10 reasons to avoid bioplastics

Despite being considered “eco-friendly,” bioplastics might be causing more problems than they solve.  Below are 10 reasons to avoid bioplastics. Each one based on scientific research. But first let’s get to know these materials, shall we?

 

Bioplastics are plastics made from plants instead of fossil fuels.  The two most common and general types of bioplastics are PLAs (which are made from sugars) and PHAs (which are made from microorganisms that are fed plant-based oils).  

 

Bioplastics are often described by manufacturers as “compostable”.  Compostable means it’ll breakdown in a compost at the same rate as other organic material (i.e., food scraps) without any special conditions.  And compostable means they won’t leave any toxins behind. Sometimes bioplastics are described as “biodegradable”. Biodegradable means something will breakdown eventually in the right conditions, but not necessarily in a traditional compost system.

 

Compared to regular plastic, having an alternative like bioplastics that won’t biodegrade into toxins is a huge improvement.  Having an alternative that’s not made from fossil fuels is also a big improvement! The potential to compost food scraps and it’s packaging in the same bin could help cut tons of waste.  And the potential to make bioplastics from organic waste (rather than crops) is also an amazing promise that some companies are working on.

 

With all this good news, lots of businesses have jumped on the bioplastics bandwagon.  Globally, the bioplastics market was worth $17 billion dollars in 2017 and produced over 2 million tons of bioplastic (see this report for details).  Bioplastics are showing up in grocery store aisles, as cups, straws, forks, product packaging, doggie bags, mailers, and more!

Bioplastics are showing up as packaging everywhere.
Bioplastic candy wrapper

But the potential of bioplastics to solve our trash problem isn’t happening.  Right now, bioplastics are creating a slew of problems instead of solving them.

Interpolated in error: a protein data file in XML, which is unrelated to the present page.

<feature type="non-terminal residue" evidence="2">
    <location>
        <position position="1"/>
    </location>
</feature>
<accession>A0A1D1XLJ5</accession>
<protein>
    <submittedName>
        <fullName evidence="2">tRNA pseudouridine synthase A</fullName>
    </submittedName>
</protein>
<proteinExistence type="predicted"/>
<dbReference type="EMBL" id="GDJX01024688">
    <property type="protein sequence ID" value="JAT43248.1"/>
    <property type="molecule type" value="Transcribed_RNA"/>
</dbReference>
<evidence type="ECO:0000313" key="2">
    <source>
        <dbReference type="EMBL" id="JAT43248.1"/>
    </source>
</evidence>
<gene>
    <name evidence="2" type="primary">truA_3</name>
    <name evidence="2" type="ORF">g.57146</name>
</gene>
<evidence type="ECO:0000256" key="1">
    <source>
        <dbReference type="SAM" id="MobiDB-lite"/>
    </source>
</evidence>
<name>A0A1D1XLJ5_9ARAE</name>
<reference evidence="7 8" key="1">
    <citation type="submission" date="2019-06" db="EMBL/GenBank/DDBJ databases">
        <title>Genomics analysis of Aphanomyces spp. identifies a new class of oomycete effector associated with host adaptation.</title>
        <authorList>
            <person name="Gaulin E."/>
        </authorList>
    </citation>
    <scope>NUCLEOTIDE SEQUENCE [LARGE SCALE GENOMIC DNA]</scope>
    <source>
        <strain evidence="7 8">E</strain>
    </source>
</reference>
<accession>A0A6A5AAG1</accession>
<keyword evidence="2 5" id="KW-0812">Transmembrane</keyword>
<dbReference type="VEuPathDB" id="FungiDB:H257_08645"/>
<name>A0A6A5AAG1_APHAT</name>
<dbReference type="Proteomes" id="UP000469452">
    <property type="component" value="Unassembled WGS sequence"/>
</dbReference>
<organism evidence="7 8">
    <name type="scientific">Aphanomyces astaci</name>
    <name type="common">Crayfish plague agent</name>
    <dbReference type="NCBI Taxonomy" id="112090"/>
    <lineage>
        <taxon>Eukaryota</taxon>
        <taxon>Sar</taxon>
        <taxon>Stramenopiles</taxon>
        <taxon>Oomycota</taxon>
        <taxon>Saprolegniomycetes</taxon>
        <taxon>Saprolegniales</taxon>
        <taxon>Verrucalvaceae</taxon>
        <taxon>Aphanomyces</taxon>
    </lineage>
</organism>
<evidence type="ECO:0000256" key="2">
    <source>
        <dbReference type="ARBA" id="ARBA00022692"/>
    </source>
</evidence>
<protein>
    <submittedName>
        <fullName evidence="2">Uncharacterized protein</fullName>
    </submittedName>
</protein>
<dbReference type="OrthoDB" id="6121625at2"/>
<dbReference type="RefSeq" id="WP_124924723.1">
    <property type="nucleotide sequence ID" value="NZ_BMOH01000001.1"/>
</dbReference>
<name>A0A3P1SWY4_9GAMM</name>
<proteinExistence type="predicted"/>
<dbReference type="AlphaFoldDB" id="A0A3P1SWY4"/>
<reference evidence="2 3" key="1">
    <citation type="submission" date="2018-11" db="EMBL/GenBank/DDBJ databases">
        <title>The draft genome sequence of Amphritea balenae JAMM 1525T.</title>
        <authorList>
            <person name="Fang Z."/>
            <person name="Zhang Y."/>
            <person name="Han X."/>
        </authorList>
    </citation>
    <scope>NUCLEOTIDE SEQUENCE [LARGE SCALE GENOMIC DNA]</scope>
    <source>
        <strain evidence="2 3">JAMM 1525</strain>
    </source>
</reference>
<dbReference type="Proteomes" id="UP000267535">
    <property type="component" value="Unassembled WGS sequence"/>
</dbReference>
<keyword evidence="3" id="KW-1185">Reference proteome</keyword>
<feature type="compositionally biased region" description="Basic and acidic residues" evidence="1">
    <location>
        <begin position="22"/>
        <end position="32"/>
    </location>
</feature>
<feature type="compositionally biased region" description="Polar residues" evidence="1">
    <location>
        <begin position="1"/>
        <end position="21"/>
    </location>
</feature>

Here are 10 reasons that bioplastics are not a solution to plastic pollution.

 

  1. Not always made from plants

To be called a bioplastic, it only needs to contain a minimum of 20% renewable material (i.e, plant-based).  So this means that some could have as much as 80% petroleum-based materials. That means they won’t compost as promised and they create the same plastic pollution problems as regular plastic.  If these bioplastics end up in composts, they have the potential to contaminate organic material.

 

2. Their production is more polluting

One2010 study found that the production of bioplastics results in more pollution than the production of traditional plastics.  This increased pollution comes from the agricultural processes to grow the crops that become bioplastics. Creating bioplastics also led to more ozone depletion and required more land to create than traditional plastics.

 

3. Some have carcinogens

Although they don’t contain BPA (a chemical found in regular plastics that may cause health problems for humans), some bioplastics are associated with increased carcinogens.  The same 2010 study found that bioplastics made with fossil fuels (these are called B-PET plastics) had the highest impact on “carcinogenic health hazards” across its life cycle. 

 

4. They increase pressure on our lands

In order to produce most bioplastics, crops have to be grown.  This creates more demand for farmland. In order to feed the planet without destroying it, we’ll have to take a hard look at how we use our land.  Using land to create packaging instead of food probably doesn’t make a lot of sense.  

 

5. Won’t compost at home

They won’t compost in your yard or worm bin.  Home composting is a super green way to cut waste on lots of levels.  You can turn those organics back into soil. You don’t need any transportation to move them from your house to a facility.  It’s cheap (or even free) to do at home. But bioplastics won’t compost at home. They have to be sent away and processed like all other trash.